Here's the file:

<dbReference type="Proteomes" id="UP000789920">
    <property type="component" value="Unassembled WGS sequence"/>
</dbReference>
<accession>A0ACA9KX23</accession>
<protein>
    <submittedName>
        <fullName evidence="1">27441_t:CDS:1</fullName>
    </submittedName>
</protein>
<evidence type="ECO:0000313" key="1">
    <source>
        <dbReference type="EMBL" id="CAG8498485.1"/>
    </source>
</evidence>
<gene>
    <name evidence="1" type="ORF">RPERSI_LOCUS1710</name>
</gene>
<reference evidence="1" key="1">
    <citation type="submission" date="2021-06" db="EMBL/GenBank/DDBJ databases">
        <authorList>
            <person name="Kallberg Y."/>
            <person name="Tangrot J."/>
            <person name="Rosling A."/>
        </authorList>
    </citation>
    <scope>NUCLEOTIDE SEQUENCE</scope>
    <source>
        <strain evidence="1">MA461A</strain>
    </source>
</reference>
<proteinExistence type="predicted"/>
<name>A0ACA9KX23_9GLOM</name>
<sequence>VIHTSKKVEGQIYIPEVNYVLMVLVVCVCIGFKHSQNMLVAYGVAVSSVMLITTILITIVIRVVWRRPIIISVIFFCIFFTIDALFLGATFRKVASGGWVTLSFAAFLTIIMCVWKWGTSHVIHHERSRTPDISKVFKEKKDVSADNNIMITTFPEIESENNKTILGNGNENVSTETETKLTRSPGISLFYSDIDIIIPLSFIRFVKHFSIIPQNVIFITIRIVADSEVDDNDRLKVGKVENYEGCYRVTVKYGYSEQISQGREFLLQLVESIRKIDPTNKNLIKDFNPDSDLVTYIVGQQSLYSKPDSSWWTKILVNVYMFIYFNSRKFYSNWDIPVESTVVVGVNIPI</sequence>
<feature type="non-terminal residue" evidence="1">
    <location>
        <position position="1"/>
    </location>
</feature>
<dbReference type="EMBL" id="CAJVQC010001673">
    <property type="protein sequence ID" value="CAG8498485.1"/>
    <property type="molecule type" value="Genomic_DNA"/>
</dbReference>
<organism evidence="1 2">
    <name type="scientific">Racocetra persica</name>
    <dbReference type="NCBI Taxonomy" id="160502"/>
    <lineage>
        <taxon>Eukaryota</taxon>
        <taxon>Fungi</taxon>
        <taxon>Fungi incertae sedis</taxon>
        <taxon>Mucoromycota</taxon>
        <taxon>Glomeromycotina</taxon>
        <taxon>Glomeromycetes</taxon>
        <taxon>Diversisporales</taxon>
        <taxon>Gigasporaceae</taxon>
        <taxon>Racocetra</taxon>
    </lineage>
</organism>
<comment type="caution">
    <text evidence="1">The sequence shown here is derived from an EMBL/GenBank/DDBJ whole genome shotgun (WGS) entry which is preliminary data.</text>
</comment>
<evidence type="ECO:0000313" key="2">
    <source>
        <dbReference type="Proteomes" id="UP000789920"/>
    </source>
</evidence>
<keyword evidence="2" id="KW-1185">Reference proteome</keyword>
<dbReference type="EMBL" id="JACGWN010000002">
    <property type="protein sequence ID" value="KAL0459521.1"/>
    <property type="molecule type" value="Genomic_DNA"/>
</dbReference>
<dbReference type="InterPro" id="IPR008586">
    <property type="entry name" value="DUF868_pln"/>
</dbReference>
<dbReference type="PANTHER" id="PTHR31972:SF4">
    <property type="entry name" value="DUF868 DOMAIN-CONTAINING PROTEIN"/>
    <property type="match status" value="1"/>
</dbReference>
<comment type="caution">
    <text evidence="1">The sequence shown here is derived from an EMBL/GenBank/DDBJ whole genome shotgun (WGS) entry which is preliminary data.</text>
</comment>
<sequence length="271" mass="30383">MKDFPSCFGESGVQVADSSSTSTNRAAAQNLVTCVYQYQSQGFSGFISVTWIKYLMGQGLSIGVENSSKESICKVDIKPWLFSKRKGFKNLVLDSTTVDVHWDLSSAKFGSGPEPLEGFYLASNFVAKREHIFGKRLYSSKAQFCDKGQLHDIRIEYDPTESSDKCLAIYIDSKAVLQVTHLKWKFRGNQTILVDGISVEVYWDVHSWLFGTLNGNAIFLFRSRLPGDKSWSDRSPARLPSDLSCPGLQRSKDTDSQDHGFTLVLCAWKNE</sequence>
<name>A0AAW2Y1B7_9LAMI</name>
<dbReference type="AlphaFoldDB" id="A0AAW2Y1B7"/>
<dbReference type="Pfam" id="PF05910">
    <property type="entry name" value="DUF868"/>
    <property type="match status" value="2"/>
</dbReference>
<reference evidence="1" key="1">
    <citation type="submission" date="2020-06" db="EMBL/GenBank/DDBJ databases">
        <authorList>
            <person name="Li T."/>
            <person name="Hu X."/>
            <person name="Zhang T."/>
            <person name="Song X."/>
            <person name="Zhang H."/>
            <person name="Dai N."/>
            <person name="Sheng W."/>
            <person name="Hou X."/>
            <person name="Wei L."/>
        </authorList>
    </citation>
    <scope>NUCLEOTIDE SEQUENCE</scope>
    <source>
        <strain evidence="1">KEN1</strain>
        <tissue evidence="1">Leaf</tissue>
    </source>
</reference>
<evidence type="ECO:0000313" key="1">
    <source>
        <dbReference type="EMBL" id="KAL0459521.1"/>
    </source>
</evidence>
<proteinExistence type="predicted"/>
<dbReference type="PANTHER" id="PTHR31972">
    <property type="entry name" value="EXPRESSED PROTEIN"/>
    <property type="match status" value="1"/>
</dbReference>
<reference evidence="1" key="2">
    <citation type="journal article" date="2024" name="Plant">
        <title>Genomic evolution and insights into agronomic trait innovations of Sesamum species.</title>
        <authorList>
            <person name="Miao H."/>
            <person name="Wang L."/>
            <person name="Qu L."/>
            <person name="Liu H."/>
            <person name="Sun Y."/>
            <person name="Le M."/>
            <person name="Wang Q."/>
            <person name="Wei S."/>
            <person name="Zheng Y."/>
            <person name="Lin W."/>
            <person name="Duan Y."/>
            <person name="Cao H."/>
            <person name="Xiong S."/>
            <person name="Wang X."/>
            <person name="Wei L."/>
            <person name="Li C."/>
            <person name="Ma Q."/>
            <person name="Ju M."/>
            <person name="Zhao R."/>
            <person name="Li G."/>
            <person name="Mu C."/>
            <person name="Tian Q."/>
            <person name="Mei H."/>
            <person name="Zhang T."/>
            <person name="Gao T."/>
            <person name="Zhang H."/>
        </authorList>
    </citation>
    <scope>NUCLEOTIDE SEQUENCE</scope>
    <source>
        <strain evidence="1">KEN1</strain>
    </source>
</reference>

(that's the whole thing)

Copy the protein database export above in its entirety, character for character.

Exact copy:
<dbReference type="Proteomes" id="UP000789920">
    <property type="component" value="Unassembled WGS sequence"/>
</dbReference>
<accession>A0ACA9KX23</accession>
<protein>
    <submittedName>
        <fullName evidence="1">27441_t:CDS:1</fullName>
    </submittedName>
</protein>
<evidence type="ECO:0000313" key="1">
    <source>
        <dbReference type="EMBL" id="CAG8498485.1"/>
    </source>
</evidence>
<gene>
    <name evidence="1" type="ORF">RPERSI_LOCUS1710</name>
</gene>
<reference evidence="1" key="1">
    <citation type="submission" date="2021-06" db="EMBL/GenBank/DDBJ databases">
        <authorList>
            <person name="Kallberg Y."/>
            <person name="Tangrot J."/>
            <person name="Rosling A."/>
        </authorList>
    </citation>
    <scope>NUCLEOTIDE SEQUENCE</scope>
    <source>
        <strain evidence="1">MA461A</strain>
    </source>
</reference>
<proteinExistence type="predicted"/>
<name>A0ACA9KX23_9GLOM</name>
<sequence>VIHTSKKVEGQIYIPEVNYVLMVLVVCVCIGFKHSQNMLVAYGVAVSSVMLITTILITIVIRVVWRRPIIISVIFFCIFFTIDALFLGATFRKVASGGWVTLSFAAFLTIIMCVWKWGTSHVIHHERSRTPDISKVFKEKKDVSADNNIMITTFPEIESENNKTILGNGNENVSTETETKLTRSPGISLFYSDIDIIIPLSFIRFVKHFSIIPQNVIFITIRIVADSEVDDNDRLKVGKVENYEGCYRVTVKYGYSEQISQGREFLLQLVESIRKIDPTNKNLIKDFNPDSDLVTYIVGQQSLYSKPDSSWWTKILVNVYMFIYFNSRKFYSNWDIPVESTVVVGVNIPI</sequence>
<feature type="non-terminal residue" evidence="1">
    <location>
        <position position="1"/>
    </location>
</feature>
<dbReference type="EMBL" id="CAJVQC010001673">
    <property type="protein sequence ID" value="CAG8498485.1"/>
    <property type="molecule type" value="Genomic_DNA"/>
</dbReference>
<organism evidence="1 2">
    <name type="scientific">Racocetra persica</name>
    <dbReference type="NCBI Taxonomy" id="160502"/>
    <lineage>
        <taxon>Eukaryota</taxon>
        <taxon>Fungi</taxon>
        <taxon>Fungi incertae sedis</taxon>
        <taxon>Mucoromycota</taxon>
        <taxon>Glomeromycotina</taxon>
        <taxon>Glomeromycetes</taxon>
        <taxon>Diversisporales</taxon>
        <taxon>Gigasporaceae</taxon>
        <taxon>Racocetra</taxon>
    </lineage>
</organism>
<comment type="caution">
    <text evidence="1">The sequence shown here is derived from an EMBL/GenBank/DDBJ whole genome shotgun (WGS) entry which is preliminary data.</text>
</comment>
<evidence type="ECO:0000313" key="2">
    <source>
        <dbReference type="Proteomes" id="UP000789920"/>
    </source>
</evidence>
<keyword evidence="2" id="KW-1185">Reference proteome</keyword>
<dbReference type="EMBL" id="JACGWN010000002">
    <property type="protein sequence ID" value="KAL0459521.1"/>
    <property type="molecule type" value="Genomic_DNA"/>
</dbReference>
<dbReference type="InterPro" id="IPR008586">
    <property type="entry name" value="DUF868_pln"/>
</dbReference>
<dbReference type="PANTHER" id="PTHR31972:SF4">
    <property type="entry name" value="DUF868 DOMAIN-CONTAINING PROTEIN"/>
    <property type="match status" value="1"/>
</dbReference>
<comment type="caution">
    <text evidence="1">The sequence shown here is derived from an EMBL/GenBank/DDBJ whole genome shotgun (WGS) entry which is preliminary data.</text>
</comment>
<sequence length="271" mass="30383">MKDFPSCFGESGVQVADSSSTSTNRAAAQNLVTCVYQYQSQGFSGFISVTWIKYLMGQGLSIGVENSSKESICKVDIKPWLFSKRKGFKNLVLDSTTVDVHWDLSSAKFGSGPEPLEGFYLASNFVAKREHIFGKRLYSSKAQFCDKGQLHDIRIEYDPTESSDKCLAIYIDSKAVLQVTHLKWKFRGNQTILVDGISVEVYWDVHSWLFGTLNGNAIFLFRSRLPGDKSWSDRSPARLPSDLSCPGLQRSKDTDSQDHGFTLVLCAWKNE</sequence>
<name>A0AAW2Y1B7_9LAMI</name>
<dbReference type="AlphaFoldDB" id="A0AAW2Y1B7"/>
<dbReference type="Pfam" id="PF05910">
    <property type="entry name" value="DUF868"/>
    <property type="match status" value="2"/>
</dbReference>
<reference evidence="1" key="1">
    <citation type="submission" date="2020-06" db="EMBL/GenBank/DDBJ databases">
        <authorList>
            <person name="Li T."/>
            <person name="Hu X."/>
            <person name="Zhang T."/>
            <person name="Song X."/>
            <person name="Zhang H."/>
            <person name="Dai N."/>
            <person name="Sheng W."/>
            <person name="Hou X."/>
            <person name="Wei L."/>
        </authorList>
    </citation>
    <scope>NUCLEOTIDE SEQUENCE</scope>
    <source>
        <strain evidence="1">KEN1</strain>
        <tissue evidence="1">Leaf</tissue>
    </source>
</reference>
<evidence type="ECO:0000313" key="1">
    <source>
        <dbReference type="EMBL" id="KAL0459521.1"/>
    </source>
</evidence>
<proteinExistence type="predicted"/>
<dbReference type="PANTHER" id="PTHR31972">
    <property type="entry name" value="EXPRESSED PROTEIN"/>
    <property type="match status" value="1"/>
</dbReference>
<reference evidence="1" key="2">
    <citation type="journal article" date="2024" name="Plant">
        <title>Genomic evolution and insights into agronomic trait innovations of Sesamum species.</title>
        <authorList>
            <person name="Miao H."/>
            <person name="Wang L."/>
            <person name="Qu L."/>
            <person name="Liu H."/>
            <person name="Sun Y."/>
            <person name="Le M."/>
            <person name="Wang Q."/>
            <person name="Wei S."/>
            <person name="Zheng Y."/>
            <person name="Lin W."/>
            <person name="Duan Y."/>
            <person name="Cao H."/>
            <person name="Xiong S."/>
            <person name="Wang X."/>
            <person name="Wei L."/>
            <person name="Li C."/>
            <person name="Ma Q."/>
            <person name="Ju M."/>
            <person name="Zhao R."/>
            <person name="Li G."/>
            <person name="Mu C."/>
            <person name="Tian Q."/>
            <person name="Mei H."/>
            <person name="Zhang T."/>
            <person name="Gao T."/>
            <person name="Zhang H."/>
        </authorList>
    </citation>
    <scope>NUCLEOTIDE SEQUENCE</scope>
    <source>
        <strain evidence="1">KEN1</strain>
    </source>
</reference>